Development of a Lightweight, Composite Carbon Fiber Street Racing Bicycle Frame
In recent years, cycling for both racing and leisure have become popular in Europe, leading to increasingly strong competition. Innovation takes center stage as bike developers turn to technology advancements to remain competitive. Carbon Fiber, a strong lightweight composite material, is stronger and stiffer than steel while being lighter, making it the ideal manufacturing material. It has therefore recently emerged as a popular choice in the development of racing bike frames. Since the release of the Kestrel 4000 road bike in 1986, their first bicycle featuring all-carbon with a fully aerodynamic frame design, carbon fiber reinforced plastics have been used more often in bike frames design.
Founded in 1992 by Milan Duchek, Czech company Duratec Ltd., was established as a result of his enthusiasm for handmade bike parts. An innovative bike company, Duratec develops handmade bike frames using both aluminium and composite materials. Rather than mass production, Duratec uses an individualized approach to their customers by providing unique bike parameters for rider satisfaction. With an objective to develop the best possible bike suited to customer expectations, detailed attention is provided to obtaining correct size, frame geometry and optimized seat positioning. The company also participates in collaborative efforts such as sponsorship of Czech Paralympic racer Jiri Jezek, multiple gold-medal winner of four Paralympic Games.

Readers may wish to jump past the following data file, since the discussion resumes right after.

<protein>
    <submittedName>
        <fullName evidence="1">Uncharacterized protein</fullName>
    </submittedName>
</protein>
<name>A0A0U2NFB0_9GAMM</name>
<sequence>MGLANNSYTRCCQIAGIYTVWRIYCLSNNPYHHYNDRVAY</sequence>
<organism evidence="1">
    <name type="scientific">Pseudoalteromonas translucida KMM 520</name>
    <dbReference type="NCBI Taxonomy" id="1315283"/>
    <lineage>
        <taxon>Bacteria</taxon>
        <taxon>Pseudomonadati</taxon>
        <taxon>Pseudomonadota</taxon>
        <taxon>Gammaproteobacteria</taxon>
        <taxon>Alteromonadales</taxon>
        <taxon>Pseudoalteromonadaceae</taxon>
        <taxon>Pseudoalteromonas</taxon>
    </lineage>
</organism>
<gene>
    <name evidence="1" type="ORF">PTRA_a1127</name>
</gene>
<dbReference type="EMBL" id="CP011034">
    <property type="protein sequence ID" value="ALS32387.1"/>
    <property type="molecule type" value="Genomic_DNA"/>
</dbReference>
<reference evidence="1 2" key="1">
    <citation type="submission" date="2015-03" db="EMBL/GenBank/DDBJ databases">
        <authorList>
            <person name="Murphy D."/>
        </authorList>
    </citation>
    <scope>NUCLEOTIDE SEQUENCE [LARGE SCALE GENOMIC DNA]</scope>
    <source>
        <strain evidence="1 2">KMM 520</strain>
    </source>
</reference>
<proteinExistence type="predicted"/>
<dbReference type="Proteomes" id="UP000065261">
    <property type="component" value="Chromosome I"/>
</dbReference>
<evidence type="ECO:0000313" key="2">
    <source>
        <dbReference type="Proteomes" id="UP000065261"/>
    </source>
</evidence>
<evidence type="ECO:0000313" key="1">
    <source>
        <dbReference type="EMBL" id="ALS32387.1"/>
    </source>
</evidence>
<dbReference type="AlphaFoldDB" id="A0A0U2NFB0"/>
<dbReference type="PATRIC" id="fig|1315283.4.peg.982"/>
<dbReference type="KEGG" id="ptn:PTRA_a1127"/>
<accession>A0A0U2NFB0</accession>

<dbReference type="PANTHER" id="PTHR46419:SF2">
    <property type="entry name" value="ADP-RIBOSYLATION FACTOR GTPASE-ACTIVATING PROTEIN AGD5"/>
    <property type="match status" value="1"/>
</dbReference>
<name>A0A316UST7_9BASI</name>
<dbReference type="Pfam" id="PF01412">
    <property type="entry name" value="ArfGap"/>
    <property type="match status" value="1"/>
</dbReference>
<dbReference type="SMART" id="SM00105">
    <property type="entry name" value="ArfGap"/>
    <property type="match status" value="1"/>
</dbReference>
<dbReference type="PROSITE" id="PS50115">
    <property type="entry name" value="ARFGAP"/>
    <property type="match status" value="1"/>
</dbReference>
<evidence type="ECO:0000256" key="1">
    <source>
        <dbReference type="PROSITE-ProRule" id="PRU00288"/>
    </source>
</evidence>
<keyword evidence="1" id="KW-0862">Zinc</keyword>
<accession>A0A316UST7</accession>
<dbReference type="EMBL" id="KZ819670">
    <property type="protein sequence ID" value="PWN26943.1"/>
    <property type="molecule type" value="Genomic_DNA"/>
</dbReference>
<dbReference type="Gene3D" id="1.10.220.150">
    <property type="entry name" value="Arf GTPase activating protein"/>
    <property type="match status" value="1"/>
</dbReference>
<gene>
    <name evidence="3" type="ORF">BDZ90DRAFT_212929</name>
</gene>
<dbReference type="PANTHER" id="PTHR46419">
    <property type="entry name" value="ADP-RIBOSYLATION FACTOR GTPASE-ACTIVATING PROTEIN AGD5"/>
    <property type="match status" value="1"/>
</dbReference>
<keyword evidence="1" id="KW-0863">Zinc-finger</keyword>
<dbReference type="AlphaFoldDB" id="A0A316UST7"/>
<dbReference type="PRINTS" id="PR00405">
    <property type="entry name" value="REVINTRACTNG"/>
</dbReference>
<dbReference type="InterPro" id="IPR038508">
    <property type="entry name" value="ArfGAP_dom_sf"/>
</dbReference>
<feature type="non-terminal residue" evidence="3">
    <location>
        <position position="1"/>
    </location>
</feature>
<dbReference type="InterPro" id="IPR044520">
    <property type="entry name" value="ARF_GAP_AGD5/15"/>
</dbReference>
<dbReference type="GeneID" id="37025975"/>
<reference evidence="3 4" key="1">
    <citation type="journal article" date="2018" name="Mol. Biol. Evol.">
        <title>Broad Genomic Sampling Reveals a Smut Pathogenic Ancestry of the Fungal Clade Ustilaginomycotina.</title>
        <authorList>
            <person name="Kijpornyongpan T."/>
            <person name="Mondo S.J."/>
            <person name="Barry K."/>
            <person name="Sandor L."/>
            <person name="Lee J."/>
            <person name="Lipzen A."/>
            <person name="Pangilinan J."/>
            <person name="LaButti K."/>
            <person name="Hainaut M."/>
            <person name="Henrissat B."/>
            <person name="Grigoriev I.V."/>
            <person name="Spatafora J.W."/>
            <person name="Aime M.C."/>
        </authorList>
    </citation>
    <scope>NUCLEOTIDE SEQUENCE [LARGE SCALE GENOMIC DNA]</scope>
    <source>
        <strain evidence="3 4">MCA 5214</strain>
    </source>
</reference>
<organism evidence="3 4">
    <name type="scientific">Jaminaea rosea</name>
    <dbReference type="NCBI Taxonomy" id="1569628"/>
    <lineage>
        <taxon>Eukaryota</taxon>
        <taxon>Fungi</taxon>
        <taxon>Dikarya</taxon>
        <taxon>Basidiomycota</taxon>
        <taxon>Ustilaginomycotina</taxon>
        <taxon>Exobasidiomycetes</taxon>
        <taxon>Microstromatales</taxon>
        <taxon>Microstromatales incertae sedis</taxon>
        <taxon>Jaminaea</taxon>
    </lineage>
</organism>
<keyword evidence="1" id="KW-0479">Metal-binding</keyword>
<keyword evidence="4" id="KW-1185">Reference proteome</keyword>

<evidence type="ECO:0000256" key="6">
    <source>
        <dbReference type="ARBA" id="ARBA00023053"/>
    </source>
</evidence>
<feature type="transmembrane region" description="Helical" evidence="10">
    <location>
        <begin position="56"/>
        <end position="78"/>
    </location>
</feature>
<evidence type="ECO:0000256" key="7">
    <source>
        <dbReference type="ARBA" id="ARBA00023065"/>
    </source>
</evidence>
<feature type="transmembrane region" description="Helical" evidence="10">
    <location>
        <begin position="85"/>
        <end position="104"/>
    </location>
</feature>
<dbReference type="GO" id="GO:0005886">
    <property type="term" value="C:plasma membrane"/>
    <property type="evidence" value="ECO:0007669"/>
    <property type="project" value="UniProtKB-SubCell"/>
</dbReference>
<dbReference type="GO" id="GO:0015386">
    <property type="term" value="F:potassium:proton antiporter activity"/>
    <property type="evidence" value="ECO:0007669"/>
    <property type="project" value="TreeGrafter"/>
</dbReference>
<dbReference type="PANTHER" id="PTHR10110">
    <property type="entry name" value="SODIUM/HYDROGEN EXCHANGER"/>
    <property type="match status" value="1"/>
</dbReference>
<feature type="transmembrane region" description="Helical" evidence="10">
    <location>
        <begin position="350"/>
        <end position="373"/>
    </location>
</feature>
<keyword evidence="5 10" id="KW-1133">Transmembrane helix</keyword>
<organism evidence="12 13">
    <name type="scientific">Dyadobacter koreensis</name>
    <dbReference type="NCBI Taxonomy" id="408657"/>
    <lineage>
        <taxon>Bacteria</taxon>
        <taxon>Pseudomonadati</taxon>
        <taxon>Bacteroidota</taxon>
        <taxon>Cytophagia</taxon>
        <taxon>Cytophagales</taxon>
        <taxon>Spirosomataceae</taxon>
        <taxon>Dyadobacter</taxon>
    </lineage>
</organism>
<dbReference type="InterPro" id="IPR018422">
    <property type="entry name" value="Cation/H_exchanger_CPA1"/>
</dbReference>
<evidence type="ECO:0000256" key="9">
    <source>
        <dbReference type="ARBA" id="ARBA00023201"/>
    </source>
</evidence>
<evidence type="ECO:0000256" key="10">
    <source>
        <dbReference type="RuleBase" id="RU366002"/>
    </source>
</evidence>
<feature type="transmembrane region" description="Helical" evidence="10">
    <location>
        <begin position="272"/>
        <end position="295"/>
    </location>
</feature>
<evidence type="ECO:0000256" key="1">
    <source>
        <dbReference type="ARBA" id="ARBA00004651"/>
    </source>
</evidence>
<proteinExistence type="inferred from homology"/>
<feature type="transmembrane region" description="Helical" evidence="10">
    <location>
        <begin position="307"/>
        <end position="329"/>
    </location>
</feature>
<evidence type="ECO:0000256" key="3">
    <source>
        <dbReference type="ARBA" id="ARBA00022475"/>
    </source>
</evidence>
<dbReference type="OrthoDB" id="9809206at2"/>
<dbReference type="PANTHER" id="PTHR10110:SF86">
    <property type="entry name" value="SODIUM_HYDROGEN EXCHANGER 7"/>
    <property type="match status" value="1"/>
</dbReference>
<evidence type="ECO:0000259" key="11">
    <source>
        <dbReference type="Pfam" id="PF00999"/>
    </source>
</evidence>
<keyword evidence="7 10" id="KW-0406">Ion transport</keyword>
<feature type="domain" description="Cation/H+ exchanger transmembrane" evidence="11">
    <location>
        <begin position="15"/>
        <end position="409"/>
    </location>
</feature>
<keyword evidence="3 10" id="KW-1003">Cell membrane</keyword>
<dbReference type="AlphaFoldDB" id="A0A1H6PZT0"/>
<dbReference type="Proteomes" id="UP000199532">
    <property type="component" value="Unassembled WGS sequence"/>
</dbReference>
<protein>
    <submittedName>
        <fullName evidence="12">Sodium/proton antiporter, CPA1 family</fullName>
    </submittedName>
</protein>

At Duratec, as a result of product improvement and evolution, the bike frame has emerged as the backbone of a reliable bike. Made with high-strength, high-modularity fibers laminated with the best resin, road racing bike PHANTOM at Duratec utilizes maximum mechanical properties of the materials resulting in a high-quality user experience.
Sporting goods, Bike racing
Development and optimization of a lightweight composite racing bike frame
Using Altair HyperWorks for model creation in Altair HyperMesh, optimized via the Altair OptiStruct code and evaluated in Altair HyperView.
A lightweight frame exhibiting all necessary strength requirements
Mass reduction of 28% from the original weight Download Customer Story
"Next to our development, with the help of Advanced Engineering s.r.o., using the Altair HyperWorks™ suite, our bike frame was optimized to miniize mass while improving stiffness and strength, resulting in a high-quality user experience for our customers."
– Milan Duchek
Founder and Owner, Duratec
Optimization of a Composite Racing Bike Frame
Established in Prague, Advanced Engineering is Altair’s channel partner in the Czech Republic, providing consultancy services for structural analyses and optimization of structures. A recent project at Duratec presents the latest approach in development of carbon fiber optimization of the bike frame. The main objective of this project was to optimize a composite racing bike frame in order to obtain world-class performance. This entailed minimizing mass while maintaining or increasing stiffness and strength of the frame. Loadcases used during optimization and results verification complied with European standard EN 14781 specifying the performance and safety measures requirements.